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NO.352 11.27.2017

Deeper and Better In Vivo Bioimaging: Observing Diseases Inside Living Body

Bioimaging enables observing cellular-level biological workings inside a living body and is currently one of the hottest areas of medical research

Application for bioimaging includes studies of pathogenesis and its associated mechanism, observing new pharmaceutical chemicals and their response inside body, and many more. Professor Dokyoung Kim and his team at the Department of Anatomy and Neurobiology have developed a new photoluminescent nanoparticle that can be used with two-photon microscopy (TPM) that can be designed to target a particular disease inside body. The effectiveness of the new nanoparticle with TPM has been demonstrated inside the bodies of living animals with successful bioimaging identification of tumor tissues. The research result was published in the online version of Advanced Materials under the title, “Two-Photon In Vivo Imaging with Porous Silicon Nanoparticles.”


Developing new photoluminescent nanoparticles for bioimaging
The key to this research was a new porous silicon nanoparticle (pSiNP) developed by Professor Kim’s team, which is very low in biological toxicity and its porous structure makes it highly suitable for carrying medical payload. It is also highly receptive to chemical surface treatment to equip the nanoparticle with a specific function such as targeting a specific disease. What makes this pSiNP so special is its near-infrared (NIR) photoluminescence and outstanding two-photon absorption cross-sections (TPACS), which makes it possible to see deeper into living tissues than was previously able with conventional bioimaging.

Professor Kim said, “This is the first time we are making 50nm particles. We usually prepare silicon nanoparticles from single-crystal silicon wafers, which makes quantum dots inside the particle with photoluminescence. Since this type of preparation is already being used in bioimaging in the U.S., for instance, there should be no problem in using it for in vivo bioimaging here.”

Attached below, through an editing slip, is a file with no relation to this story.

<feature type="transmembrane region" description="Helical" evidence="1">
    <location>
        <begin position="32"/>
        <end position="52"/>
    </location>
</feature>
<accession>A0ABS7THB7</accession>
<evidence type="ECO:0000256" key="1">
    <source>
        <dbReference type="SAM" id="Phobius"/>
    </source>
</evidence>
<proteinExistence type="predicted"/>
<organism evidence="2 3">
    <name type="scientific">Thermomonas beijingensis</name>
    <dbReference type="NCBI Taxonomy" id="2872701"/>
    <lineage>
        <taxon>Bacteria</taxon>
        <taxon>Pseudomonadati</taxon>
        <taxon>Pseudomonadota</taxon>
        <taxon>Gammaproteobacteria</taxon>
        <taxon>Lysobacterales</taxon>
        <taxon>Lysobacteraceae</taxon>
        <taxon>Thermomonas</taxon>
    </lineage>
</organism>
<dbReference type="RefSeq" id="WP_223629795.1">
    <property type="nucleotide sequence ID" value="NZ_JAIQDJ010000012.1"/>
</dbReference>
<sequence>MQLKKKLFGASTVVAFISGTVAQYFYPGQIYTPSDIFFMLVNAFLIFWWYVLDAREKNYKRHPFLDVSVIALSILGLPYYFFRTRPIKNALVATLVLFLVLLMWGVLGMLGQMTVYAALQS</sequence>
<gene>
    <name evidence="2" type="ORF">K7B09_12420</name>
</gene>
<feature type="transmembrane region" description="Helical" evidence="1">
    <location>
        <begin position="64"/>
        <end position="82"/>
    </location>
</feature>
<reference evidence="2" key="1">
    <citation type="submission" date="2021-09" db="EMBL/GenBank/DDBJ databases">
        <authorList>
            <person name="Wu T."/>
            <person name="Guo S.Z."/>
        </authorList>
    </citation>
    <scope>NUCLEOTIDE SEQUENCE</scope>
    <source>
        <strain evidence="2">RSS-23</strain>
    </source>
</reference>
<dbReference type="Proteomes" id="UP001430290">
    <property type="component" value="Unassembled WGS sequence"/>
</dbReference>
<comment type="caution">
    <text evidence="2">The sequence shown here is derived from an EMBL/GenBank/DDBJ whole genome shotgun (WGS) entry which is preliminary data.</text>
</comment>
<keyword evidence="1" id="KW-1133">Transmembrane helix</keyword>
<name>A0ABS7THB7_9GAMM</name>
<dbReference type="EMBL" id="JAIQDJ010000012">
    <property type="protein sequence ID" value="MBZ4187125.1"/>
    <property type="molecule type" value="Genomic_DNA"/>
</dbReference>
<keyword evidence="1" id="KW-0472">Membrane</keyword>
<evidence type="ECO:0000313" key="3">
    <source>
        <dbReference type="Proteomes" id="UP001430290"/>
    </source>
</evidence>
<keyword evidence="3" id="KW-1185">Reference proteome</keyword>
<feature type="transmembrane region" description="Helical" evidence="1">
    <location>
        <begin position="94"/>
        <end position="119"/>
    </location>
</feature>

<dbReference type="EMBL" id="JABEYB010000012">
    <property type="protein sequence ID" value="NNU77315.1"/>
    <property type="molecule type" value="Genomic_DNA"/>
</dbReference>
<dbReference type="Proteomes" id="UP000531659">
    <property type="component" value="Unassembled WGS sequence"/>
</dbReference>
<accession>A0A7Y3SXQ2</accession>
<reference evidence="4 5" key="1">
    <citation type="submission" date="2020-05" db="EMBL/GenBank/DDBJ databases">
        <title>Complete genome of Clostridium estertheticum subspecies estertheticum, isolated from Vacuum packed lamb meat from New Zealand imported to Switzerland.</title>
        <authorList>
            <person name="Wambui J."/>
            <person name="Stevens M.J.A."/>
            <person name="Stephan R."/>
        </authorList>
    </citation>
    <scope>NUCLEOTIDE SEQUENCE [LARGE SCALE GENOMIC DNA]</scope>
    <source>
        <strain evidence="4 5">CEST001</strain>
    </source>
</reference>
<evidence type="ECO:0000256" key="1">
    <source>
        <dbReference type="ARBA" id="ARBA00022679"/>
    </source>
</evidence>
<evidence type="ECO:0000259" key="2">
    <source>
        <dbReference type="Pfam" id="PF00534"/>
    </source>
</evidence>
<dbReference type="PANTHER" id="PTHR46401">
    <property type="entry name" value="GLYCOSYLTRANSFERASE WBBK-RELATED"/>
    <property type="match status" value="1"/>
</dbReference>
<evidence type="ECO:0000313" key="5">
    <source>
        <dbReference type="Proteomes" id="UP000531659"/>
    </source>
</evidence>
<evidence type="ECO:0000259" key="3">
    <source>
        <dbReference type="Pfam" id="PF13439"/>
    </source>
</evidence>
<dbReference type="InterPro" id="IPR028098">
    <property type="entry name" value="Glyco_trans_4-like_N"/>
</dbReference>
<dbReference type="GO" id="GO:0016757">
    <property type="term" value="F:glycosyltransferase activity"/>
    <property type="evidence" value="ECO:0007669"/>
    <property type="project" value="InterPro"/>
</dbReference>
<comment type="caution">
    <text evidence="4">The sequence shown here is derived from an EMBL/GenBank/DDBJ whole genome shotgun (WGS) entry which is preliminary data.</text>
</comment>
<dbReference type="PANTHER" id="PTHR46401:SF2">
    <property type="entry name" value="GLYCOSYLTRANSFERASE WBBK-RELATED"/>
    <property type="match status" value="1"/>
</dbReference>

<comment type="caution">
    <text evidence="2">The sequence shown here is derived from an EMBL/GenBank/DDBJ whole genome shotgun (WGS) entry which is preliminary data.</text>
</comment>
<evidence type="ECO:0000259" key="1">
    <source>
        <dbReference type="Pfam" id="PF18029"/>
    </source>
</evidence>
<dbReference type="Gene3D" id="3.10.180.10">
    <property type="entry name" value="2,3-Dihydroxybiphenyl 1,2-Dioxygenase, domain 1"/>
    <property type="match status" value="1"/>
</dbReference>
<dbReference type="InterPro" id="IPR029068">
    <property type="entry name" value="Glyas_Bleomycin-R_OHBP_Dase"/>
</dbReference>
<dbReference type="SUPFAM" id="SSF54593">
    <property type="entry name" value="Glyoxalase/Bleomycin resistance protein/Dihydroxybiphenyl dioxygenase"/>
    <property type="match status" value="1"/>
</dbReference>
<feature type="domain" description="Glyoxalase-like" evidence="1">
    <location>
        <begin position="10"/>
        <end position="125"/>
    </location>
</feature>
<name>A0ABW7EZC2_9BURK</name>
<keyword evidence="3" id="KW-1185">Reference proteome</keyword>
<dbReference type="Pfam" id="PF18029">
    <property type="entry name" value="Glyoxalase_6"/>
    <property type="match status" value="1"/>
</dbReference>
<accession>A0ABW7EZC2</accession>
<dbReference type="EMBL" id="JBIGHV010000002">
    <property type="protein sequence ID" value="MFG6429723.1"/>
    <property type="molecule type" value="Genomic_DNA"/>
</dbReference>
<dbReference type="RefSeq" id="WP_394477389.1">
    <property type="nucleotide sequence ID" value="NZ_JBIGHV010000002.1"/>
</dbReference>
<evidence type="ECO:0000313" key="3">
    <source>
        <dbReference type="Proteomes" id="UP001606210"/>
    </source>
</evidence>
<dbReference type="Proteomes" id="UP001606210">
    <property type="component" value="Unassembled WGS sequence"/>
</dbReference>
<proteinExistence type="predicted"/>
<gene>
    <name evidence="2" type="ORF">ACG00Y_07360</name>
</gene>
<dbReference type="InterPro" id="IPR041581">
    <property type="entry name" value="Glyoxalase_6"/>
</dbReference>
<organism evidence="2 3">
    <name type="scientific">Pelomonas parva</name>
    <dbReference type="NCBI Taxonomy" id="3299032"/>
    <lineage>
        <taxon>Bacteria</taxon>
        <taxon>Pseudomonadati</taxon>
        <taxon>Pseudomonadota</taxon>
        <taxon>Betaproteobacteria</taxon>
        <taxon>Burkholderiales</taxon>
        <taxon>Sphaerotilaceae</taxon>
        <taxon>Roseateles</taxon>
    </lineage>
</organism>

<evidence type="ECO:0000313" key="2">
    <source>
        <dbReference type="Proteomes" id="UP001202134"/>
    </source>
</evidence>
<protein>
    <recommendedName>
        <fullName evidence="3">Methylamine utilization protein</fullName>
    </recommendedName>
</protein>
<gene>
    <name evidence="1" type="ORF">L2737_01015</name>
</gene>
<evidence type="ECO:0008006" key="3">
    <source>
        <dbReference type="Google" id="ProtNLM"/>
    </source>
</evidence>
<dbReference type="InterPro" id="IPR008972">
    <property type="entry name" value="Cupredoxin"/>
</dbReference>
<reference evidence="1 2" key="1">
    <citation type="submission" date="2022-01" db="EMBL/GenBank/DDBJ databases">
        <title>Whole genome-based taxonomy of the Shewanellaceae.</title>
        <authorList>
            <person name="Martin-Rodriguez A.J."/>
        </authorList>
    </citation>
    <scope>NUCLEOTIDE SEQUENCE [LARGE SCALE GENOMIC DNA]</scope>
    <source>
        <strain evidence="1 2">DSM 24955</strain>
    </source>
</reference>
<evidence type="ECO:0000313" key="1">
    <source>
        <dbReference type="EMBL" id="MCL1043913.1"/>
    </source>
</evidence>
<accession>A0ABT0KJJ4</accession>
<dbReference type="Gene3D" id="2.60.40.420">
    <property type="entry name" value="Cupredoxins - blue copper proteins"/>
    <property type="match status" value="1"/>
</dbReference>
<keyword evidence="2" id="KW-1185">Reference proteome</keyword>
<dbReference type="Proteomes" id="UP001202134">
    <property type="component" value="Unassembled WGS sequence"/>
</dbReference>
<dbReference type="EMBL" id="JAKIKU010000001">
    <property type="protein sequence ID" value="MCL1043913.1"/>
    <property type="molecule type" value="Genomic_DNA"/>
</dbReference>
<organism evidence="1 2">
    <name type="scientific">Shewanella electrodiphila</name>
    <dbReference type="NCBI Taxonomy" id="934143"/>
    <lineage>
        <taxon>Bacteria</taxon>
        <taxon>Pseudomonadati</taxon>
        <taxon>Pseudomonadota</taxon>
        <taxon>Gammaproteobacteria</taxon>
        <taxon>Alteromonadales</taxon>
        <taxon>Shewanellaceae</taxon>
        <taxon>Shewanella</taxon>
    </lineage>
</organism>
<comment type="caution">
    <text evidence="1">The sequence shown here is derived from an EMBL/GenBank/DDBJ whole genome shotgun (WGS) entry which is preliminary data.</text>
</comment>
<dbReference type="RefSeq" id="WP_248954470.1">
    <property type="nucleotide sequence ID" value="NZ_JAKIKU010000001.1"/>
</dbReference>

The research team experimented with various parameters to derive an optimal setting for the nanoparticle, manipulating the size of the particle and optimizing its energy level through the quantum confinement effect, that resulted in the design of a new pSiNP with its chemical, physical, and optical characteristics fully catalogued.


Successful in vivo bioimaging with the new particle
The merit of the new pSiNPs was demonstrated in a series of experiments involving nanoparticles treated with tumor-homing peptides injected inside the body of an animal infected with a cancerous tumor. Then the affected area was observed with TPM to see whether the treated pSiNPs would successfully target the cancer and provide a real-time in vivo bioimaging of the tumor with sufficient resolution. The experiment was a resounding success, which showed selective targeting and detailed imaging of cancerous cells inside a living body through the combination of pSiNPs and TPM.


Professor Kim said, “This research basically opened up a floodgate for numerous follow-up projects and clinical applications that can take advantage of our pSiNPs to target various diseases for bioimaging, selective delivery of therapeutic chemicals on cellular level, and much more. We, for instance, can use these particles to treat a specific cancer without harming any other cell in the body, which would drastically reduce the severe side effects usually associated with chemotherapy. Also, we can make a combination of nanoparticles and organic compounds that can diagnose diseases outside the body by analyzing saliva or phlegm.”


This research was jointly conducted by Kyung Hee University, University of California, San Diego, and Pohang University of Science and Technology (POSTECH).

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